Action 2, which is also mandatory, because that's also part of the objective of the IXP programme is to promote MANRS in the communities. It was split in different ways how an IXP can promote MANRS. And it starts with sort of relatively easy ways, i.e. in assisting their members in implementing actually filtering on the route server and sort of raising the bar for this ending up at providing some incentives linked to MANRS readiness, that might be symbolic cost reductions or some other up sin incentives that IXP can think of.
Action 3, protect the peering platform. That's not really routing, but I think that impacts general resilience of the platform, so that was not contentious, and there are many IXPs do that.
Action 42 it's to facilitate global cooperation and it's pretty simple, it boils down that they have mailing list, you facilitate this communication between your members and the IXP itself.
And the finally provide monitoring and debugging tool and the main tool was Looking Glass, which was non contentious. Legibility criteria, you have to implement action 1 and 2 and other action to say get majority of actions implemented. And please, the IXPs in this room, go to the MANRS website and join.
Now, just one last thing. Why is that important? Why are we doing this? Why we need those norms? Well the thing is routing security is that your network security depends on actions of other networks, and that's the problem, because by implementing those actions, you are not really securing your network. You actually want those actions to be implemented by other networks. So this is the sense of reciprocity that, sort of, can be underpinned by community building, that's why IXPs and other operators play very important role, that's a collective problem that needs to be solved collectively, and that's sort of the root and the origin of MANRS.
If you want to learn more, there are two things, there is a document for IXPs and there is also a joining form, please fill it out if you are interested with as much detail as possible. Hopefully with references to public documentation and join.
FLORENCE LAVROFF: Thank you for the presentation Andrei. Do we have some questions?
NURANI NIMPUNO: Thank you Andrei, and I just wanted to say, I think MANRS is a really good initiative, and I think by creating MANRS for IXPs, you have also sort of completed the picture. Security is a shared responsibility and we all need to play our part and I think IXPs are in a unique position to lead by example, because they are often at the centre of a community. And I know it's hard to get ‑‑ I know that there is a lot of work that went into trying to get all these pieces right, and I think you have done a great job and I'd like to encourage everyone to support MANRS, to join and to promote it. Thanks.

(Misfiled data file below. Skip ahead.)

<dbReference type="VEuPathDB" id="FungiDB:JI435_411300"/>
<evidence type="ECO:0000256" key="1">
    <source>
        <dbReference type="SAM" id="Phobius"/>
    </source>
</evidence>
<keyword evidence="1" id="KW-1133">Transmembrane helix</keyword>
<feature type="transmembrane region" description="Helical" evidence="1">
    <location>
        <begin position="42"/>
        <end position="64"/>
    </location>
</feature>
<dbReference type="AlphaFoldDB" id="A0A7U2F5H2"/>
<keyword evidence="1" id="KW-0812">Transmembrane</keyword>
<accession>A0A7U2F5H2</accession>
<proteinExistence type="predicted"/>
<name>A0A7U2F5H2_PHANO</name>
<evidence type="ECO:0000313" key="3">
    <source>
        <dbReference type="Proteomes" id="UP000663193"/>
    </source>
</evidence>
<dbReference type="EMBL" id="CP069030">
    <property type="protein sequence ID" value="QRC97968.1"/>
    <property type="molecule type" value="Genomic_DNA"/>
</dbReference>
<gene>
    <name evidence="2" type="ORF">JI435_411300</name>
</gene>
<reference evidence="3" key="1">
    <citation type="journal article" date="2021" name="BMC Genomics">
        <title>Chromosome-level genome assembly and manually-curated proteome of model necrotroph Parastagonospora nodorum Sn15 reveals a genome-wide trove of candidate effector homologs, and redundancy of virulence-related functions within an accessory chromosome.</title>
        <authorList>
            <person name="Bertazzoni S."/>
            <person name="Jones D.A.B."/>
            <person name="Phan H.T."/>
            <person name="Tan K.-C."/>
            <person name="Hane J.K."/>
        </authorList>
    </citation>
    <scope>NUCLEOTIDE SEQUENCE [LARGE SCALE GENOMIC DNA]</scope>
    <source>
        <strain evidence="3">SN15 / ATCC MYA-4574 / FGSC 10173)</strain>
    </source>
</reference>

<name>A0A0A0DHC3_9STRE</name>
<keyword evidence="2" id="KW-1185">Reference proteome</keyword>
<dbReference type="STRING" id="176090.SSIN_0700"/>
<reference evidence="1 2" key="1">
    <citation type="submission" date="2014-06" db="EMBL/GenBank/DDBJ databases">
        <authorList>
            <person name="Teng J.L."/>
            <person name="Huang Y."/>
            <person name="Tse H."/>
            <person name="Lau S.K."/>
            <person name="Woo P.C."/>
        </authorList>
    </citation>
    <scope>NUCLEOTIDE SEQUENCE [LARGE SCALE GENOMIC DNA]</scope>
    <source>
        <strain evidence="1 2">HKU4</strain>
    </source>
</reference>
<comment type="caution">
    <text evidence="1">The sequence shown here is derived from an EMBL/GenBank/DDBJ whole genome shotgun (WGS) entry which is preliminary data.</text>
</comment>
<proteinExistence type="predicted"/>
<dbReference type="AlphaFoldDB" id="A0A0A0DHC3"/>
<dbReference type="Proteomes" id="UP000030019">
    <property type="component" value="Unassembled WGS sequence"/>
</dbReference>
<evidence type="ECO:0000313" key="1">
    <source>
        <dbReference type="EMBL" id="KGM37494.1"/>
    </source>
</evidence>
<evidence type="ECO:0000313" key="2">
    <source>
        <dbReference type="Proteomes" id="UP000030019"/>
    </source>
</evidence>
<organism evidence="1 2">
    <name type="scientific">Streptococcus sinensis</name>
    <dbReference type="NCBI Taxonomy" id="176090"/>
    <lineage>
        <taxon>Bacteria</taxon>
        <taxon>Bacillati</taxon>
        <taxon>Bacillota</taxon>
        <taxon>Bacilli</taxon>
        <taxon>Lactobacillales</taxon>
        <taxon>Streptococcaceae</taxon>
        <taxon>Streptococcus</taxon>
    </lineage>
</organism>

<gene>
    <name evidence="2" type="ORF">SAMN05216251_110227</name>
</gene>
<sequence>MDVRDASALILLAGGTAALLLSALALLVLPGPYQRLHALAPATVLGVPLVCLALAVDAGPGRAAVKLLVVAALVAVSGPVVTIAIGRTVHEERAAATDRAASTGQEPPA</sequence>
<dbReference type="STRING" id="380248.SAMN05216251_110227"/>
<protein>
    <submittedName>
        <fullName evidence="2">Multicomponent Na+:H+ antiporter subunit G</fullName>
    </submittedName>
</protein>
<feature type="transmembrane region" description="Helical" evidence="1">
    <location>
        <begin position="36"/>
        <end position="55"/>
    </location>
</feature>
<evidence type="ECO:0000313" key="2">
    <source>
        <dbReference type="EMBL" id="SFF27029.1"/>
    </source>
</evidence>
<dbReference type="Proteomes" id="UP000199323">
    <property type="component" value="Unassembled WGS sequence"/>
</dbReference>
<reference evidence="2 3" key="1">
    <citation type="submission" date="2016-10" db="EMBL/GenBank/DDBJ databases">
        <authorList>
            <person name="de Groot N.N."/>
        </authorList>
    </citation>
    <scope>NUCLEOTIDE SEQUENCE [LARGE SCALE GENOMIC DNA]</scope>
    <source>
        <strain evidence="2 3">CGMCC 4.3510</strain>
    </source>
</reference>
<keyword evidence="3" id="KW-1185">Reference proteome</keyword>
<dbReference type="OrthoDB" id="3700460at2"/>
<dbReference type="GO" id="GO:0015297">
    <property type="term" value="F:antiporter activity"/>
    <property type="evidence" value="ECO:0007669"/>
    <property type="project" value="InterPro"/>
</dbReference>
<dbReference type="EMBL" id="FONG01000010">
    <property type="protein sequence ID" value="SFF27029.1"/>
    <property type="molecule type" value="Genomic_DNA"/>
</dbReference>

ANDREI ROBACHEVSKY: Thank you very much. And well two things. You are absolutely right it closes the loop if you have look at the original MANRS, it addresses the customer provider relationship, and IXPs, if you look at action 1, it actually closes the loop on peering relationship, which makes the whole system much more robust. And the second point I would like to stress is that it's really, we would like this ownership to transfer to the community. ISOC is supporting this initiative very much, but I think community needs to chip in and drive this effort further.
AUDIENCE SPEAKER: Andreas, from the Greek internet exchange. I cannot comment right now, but I expect the Internet Exchange will join MANRS pretty soon. Apart from that I believe that we will also willing to give some incentives to our members in order to join MANRS themselves. And when I say incentives, I mean obviously some sort of discount in our price list.
There is one small feature request that I would like to ask, in order to be able to check that our members are actually have have been audited for MANRS and they still have the ‑‑ they have not lost the property, we will need to implement some sort of functionality to query some API or some, etc. It would be easier for us if this would work in aest push model rather than a pull model. It would be easier for us if you could let us know when one of our members joined or left MANRS. Is this something that it would be possible that you would implement?